Matthew 19:13-15 “Let the Little Children Come”

Translation & Sermon by Nate Wilson for Christ The Redeemer Church, Manhattan, KS, 03 Mar. 2013


19:13 Then children were led toward Him

in order that He might place His hands upon and pray for them,

but the disciples reprimanded them.


19:14 Then Jesus said,

“Let go of the children

and stop hindering them from coming toward me,

for the kingdom of the heavens is [made up] of these sort [of individuals].

19:15 And after placing His hands upon them, He proceeded on from there.


As we look at our next passage in Matthew, let us remember the context of it: Jesus has left His residence in the town of Capernaum at the northern end of the Sea of Galilee, and He is heading toward Jerusalem. We are reading about several conversations He has along the way. Currently Jesus is in someone’s house talking with His disciples (Mark 10:10). In the latest dialogue, He has just affirmed both singleness and marriage when appropriate. Now, if you’re going to affirm marriage, you’re going to have to deal with children, so, appropriately enough, a dialogue regarding children comes next:


19:13 Then children were led toward Him in order that He might place His hands upon and pray for them, but the disciples reprimanded them.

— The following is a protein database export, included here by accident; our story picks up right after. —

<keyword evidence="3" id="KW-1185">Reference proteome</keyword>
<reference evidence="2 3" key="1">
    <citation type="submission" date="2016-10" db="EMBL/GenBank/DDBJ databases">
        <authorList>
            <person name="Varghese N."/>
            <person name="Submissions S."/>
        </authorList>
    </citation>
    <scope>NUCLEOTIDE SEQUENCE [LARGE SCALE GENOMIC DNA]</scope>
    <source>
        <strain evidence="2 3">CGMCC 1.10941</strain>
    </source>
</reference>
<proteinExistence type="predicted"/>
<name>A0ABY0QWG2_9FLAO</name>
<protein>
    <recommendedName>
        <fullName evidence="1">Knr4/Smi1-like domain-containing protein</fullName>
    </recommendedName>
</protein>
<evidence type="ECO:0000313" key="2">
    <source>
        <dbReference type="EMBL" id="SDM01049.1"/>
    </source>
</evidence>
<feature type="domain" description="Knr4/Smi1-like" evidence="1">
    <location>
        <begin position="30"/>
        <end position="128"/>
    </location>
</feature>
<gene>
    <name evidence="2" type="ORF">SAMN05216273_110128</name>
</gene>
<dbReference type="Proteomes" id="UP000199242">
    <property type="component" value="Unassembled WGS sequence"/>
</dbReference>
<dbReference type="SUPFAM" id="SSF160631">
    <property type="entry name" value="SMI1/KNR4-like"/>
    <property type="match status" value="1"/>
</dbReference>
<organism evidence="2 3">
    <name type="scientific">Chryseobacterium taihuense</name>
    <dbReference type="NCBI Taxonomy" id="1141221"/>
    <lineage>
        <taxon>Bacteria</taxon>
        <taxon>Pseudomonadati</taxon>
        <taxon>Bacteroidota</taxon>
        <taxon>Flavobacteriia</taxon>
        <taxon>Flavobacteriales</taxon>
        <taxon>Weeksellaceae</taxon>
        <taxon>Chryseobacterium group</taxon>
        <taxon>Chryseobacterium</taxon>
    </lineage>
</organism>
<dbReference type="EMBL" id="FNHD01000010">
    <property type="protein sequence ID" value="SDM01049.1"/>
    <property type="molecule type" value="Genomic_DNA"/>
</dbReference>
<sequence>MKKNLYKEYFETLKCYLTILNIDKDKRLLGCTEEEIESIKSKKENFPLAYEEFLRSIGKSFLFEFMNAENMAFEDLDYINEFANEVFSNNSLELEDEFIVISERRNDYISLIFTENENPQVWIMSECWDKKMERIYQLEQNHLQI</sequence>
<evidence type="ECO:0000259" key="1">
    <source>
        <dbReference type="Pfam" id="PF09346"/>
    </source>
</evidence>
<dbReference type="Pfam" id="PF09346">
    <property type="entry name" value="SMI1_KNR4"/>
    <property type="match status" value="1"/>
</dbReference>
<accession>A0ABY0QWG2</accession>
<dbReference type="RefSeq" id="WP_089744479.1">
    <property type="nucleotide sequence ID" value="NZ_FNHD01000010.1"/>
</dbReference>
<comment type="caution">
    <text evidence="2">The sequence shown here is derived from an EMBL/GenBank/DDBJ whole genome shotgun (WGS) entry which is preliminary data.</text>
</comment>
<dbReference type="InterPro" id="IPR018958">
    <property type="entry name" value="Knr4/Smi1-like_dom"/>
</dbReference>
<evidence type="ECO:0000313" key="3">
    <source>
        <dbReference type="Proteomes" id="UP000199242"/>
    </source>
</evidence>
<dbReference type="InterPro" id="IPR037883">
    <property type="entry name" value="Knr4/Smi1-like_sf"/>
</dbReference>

Τοτε προσηνεχθη[1] αυτω παιδια ‘ινα τας χειρας επιθη αυτοις και προσευξηται. Οι δε μαθηται επετιμησαν αυτοις.

o       In Deut 4:37, God said, “because He loved your fathers, therefore He chose their seed after them[3]

o       Deut 7:9 Know therefore that Jehovah your God, He is God, the faithful God, who keeps covenant and lovingkindness with them that love Him and keep His commandments to a thousand generations,” not just to the one generation currently expressing faith in Him but to a thousand generations in a row! How can this be?

o       Deut. 29:14, 15 …I make this covenant and this oath… also with him that is not here with us today22 the generation to come, your children that shall rise up after you, and the foreigner that shall come from a far land… 29 The secret things belong unto Jehovah our God; but the things that are revealed belong unto us and to our children. (Hold that thought until we see Peter quote this passage to an international audience in the book of Acts.)

o       Deut. 30:6 And Jehovah your God will circumcise your heart, and the heart of your children, to love Jehovah your God with all your heart, and with all your soul, that your may live. (This is New Testament language!)